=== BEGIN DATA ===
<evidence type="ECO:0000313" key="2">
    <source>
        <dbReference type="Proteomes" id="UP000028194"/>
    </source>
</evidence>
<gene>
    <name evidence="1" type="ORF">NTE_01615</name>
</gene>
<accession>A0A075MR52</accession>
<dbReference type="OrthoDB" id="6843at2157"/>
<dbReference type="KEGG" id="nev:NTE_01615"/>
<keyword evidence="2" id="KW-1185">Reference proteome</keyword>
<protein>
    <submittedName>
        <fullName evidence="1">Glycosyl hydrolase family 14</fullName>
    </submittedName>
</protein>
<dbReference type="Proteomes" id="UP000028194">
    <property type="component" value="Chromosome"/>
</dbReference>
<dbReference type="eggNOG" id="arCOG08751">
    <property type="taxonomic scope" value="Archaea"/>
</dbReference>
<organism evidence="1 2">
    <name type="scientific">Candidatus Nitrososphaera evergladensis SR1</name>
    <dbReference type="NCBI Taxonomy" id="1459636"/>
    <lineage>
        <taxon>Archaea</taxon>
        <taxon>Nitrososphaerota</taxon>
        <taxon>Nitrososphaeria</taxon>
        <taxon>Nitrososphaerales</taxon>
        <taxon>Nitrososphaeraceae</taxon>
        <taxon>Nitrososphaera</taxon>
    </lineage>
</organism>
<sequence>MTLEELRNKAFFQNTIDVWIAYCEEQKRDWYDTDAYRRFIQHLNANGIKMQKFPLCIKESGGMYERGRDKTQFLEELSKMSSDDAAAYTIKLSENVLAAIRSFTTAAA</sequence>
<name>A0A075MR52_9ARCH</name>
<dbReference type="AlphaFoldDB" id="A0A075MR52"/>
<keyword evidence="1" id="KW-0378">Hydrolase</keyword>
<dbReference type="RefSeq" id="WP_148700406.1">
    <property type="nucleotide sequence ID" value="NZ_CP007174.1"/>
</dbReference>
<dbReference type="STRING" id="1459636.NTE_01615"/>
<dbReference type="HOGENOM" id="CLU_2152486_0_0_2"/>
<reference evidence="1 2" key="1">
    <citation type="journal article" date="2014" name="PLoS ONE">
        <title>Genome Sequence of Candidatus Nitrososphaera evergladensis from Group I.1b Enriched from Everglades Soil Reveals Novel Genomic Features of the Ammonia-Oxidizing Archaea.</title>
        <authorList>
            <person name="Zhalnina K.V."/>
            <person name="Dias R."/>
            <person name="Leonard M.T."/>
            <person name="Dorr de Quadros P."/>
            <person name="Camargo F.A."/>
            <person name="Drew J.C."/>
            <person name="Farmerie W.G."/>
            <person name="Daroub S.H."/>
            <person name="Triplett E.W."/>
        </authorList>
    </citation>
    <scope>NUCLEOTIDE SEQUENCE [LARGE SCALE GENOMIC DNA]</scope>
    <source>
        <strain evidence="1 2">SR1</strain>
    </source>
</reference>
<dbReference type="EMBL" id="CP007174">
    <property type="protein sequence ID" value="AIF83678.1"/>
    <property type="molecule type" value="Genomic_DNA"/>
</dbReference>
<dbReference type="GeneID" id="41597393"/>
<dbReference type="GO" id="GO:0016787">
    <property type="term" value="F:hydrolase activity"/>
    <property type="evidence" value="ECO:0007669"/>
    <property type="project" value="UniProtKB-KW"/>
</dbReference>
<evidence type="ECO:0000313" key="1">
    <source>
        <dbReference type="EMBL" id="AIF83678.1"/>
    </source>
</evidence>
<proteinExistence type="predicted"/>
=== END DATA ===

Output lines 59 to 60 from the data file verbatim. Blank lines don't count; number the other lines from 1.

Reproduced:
    </citation>
    <scope>NUCLEOTIDE SEQUENCE [LARGE SCALE GENOMIC DNA]</scope>